Prepare yourself: Congratulations, you’ve taken a good first step by reading this article! Just like your child, processing your grief from the last year and addressing your fears of the upcoming school year is important. Try journaling about it, talking to your partner or someone you are close to or your adoption social worker. Allow yourself to feel your range of emotions, just like you would your son or daughter.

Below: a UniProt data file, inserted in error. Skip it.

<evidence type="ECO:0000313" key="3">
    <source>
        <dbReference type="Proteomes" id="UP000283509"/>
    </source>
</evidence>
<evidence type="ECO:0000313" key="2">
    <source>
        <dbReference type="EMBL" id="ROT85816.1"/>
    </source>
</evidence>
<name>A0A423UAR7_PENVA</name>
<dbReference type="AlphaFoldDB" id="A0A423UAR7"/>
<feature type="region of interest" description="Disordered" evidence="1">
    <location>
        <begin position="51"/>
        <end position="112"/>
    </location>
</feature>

Be understanding of the changes in your child’s personality: The pandemic changed all of us and we’re still understanding and adjusting how we’ve changed. This is true for our children too, and they don’t have the experience or, often, the emotional awareness to know, process and accept these changes. A child that may have been outgoing or a standout student prior to the pandemic has grown and changed and shifted and may have become shyer or not as interested in school. A child who was previously shy is maybe more interested in people because they’ve gotten their fill of alone time. Allowing your child to explore these changing parts of themselves and normalizing that it’s ok to change is essential for their mental health and well-being. Talk to them about it and explore the new parts of themselves they like and enjoy.